HLA MATCHED LIVING DONOR
KIDNEY AND BONE MARROW TRANSPLANTATION
A Phase 3 Prospective, Randomized, Multi-Center, Open-Label, Controlled Trial to Assess the Efficacy and Safety of Cellular Immunotherapy with MDR-101 for Induction of Immune Tolerance in Recipients of HLA-matched, Living Donor Kidney Transplants.
Funded by: Medeor Therapeutics, Inc.
INFORMATION FOR RECIPIENTS
Who can participate? Patients scheduled to receive a kidney transplant and plan on being a recipient of a first kidney allograft from an HLA-matched, living related donor.
What is the procedure? The purpose of this study is to determine if a single infusion of MDR-101 can prevent the immune system from rejecting a transplanted kidney without any or minimal anti-rejection drugs. MDR-101 is made from stem cells from the blood of the kidney donor. MDR-101 will be given to the kidney recipient to see if the immune system can be reprogrammed. The study drug MDR-101 has not been approved by the United States Food and Drug Administration (FDA) for kidney transplants and is considered experimental.
There are several parts to this procedure.
First, your donor will be given a drug called granulocyte-colony stimulating factor (G-CSF) which causes the bone marrow to release large numbers of stem cells into the blood stream. Stem cells are cells that can become all the different cells in the blood. They normally live in the bone marrow in the center of the bones, they are also found in the blood in very small numbers. (G-CSF is approved by the FDA to help in the production of stem cells).
Then, these stem cells are collected by a special machine called apheresis. The apheresis machine captures the stem cells only and returns the remaining blood product back to the donor.
Participation means that you and your kidney donor will be randomly assigned (like the flip of a coin) to one of the study groups (control or MDR-101).
Anti-thymocyte Gobulin (ATG) Induction therapy: You will be given ATG intraveously (IV) infusion through a vein in your arm, once a day for five days. ATG is an anti-rejection drug approved by the FDA for transplant patients.
Total Lymphoid Irradiation (TLI) Conditioning Therapy: Radiation (x-rays) will be directed at the lymph nodes in the abdomena dn the chest. Radiation will be given once daily for several days with a total of 10 radiation doses.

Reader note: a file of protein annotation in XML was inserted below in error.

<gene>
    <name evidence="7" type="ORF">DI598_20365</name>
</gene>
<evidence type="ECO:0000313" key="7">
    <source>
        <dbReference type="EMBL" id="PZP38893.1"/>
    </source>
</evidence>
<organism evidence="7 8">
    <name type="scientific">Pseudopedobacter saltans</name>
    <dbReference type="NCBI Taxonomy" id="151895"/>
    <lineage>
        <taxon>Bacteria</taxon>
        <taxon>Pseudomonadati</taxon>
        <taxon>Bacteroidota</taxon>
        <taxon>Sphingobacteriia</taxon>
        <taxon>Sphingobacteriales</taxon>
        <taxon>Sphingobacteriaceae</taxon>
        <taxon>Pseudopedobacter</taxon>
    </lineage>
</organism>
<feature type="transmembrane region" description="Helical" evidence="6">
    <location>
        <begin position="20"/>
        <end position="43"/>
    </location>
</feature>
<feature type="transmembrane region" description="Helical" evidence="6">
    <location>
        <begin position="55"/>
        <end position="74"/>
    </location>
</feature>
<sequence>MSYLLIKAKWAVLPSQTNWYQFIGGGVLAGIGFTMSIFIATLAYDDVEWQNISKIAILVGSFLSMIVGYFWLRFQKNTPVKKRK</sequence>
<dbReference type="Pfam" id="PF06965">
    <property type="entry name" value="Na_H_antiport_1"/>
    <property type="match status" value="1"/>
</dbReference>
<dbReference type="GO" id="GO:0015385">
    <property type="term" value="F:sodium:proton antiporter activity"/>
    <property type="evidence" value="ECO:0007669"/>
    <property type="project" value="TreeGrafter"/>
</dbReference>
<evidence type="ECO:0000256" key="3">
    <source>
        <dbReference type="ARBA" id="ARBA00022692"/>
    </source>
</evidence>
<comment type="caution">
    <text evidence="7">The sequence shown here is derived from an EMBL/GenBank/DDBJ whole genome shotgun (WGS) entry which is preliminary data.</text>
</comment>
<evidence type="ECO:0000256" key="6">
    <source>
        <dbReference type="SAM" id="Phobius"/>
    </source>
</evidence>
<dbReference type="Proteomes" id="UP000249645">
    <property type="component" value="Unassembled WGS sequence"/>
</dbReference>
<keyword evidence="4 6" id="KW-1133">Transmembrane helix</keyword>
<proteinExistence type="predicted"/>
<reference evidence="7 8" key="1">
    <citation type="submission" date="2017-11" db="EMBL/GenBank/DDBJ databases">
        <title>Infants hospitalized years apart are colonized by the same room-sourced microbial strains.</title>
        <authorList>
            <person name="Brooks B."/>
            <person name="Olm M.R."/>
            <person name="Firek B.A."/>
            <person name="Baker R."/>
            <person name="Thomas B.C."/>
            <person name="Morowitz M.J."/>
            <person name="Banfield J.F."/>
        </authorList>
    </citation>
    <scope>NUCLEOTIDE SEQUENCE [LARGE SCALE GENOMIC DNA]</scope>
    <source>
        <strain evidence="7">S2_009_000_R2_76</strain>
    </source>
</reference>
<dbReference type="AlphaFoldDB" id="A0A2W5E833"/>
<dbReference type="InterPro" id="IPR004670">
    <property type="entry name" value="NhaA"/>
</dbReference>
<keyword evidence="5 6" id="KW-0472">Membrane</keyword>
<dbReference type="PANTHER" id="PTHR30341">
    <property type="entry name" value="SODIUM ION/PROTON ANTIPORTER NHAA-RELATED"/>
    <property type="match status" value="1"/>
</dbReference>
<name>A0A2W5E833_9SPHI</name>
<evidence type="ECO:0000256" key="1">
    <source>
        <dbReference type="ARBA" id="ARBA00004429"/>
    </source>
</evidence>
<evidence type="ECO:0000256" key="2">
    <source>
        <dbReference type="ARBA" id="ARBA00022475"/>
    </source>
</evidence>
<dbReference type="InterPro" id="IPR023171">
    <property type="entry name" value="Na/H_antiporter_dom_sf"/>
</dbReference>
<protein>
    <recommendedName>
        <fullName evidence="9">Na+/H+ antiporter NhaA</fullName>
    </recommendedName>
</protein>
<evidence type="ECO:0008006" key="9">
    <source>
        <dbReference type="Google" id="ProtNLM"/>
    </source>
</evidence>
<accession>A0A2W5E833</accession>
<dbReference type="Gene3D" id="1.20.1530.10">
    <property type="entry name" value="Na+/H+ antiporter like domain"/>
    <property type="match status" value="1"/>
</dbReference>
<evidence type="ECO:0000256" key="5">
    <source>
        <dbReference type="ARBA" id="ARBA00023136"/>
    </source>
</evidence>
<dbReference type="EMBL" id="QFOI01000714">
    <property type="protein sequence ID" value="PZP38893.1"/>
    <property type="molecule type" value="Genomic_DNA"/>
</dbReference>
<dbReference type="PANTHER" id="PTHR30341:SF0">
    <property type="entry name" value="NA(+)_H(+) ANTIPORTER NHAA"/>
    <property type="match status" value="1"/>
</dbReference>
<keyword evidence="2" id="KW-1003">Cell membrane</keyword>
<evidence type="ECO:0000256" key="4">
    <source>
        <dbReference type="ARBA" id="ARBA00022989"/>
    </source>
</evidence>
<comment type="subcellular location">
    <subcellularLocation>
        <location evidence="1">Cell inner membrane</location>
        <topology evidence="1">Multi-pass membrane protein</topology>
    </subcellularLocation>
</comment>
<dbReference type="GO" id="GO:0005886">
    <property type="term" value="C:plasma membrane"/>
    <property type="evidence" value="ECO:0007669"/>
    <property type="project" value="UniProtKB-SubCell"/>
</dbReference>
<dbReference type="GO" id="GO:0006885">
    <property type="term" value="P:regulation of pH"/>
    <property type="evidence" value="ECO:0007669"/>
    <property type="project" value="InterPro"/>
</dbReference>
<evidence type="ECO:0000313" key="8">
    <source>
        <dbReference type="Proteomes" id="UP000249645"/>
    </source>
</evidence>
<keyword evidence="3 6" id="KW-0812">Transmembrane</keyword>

MDR-101: you will receive a single IV infusion of MDR-101 over approx 10-20 minutes. Your dose of MDR-101 will be made using the stem cells from your kidney donor.
You will start to take an immunosuppressive drug which is approved by the FDA for transplant patients.
You will receive the routine drugs as decided by your transplant physician.
Information concerning your kidney donor: if randomized to the MDR-101 group, your donor will inject G-CSF for 5 days, and on the 5th day undergo apheresis. (more descriptive on the donor description page_.
Participation in this study will involve approximately 71 study visits. This will include 1-3 study visits pre-transplant, up to 8 post transplant visits depending on how long you remain in the hospital, and about 60 extended post-transplant visits. For required follow up visits, the cost of travel will be reimbursed.
What are the risks?
•MDR-101: carries similar risk to the infusion of many biologic materials. Most common reactions include: fever, chills, generalized muscle, joint pain, anemia.
*Graft vs Host DIsease
* ATG risk: most common, fever, chills, allergic reaction.
*TLI risk: depression of the bone marrow which is usually transient and should wear off in a couple days of up to a few weeks, nausea, loss of appetite, weakness. The side effects should wear off in 2-3 days when the radiation is stopped.
*If you are a woman who is able to become pregnant, it is expected that you will use an effective method of birth control while you are participating in this study.
What are the benefits?
•You may benefit from being closely watched by the study team coordinators and Dr. Witkowski.
•You will help scientists learn how to improve therapy for other patients undergoing kidney transplant in the future.
The decision whether or not you wish to participate in this study will not affect your care at the University of Chicago Medical Center.
Have there been any unexpected complications in the previous study?
No, The risk to the cell and organ donors who participated in the previous study (phase 2) appear to have been minimal and the apheresis required was not associated with significant complications.
Are there any preliminary results indicating potential for success?
The MDR-101 cell product has been already used in the study in limited number of patients (phase 2 study) and found safe and results indicated some effectiveness. Now, it is being tested on a larger group of patients to confirm its effectiveness and safety.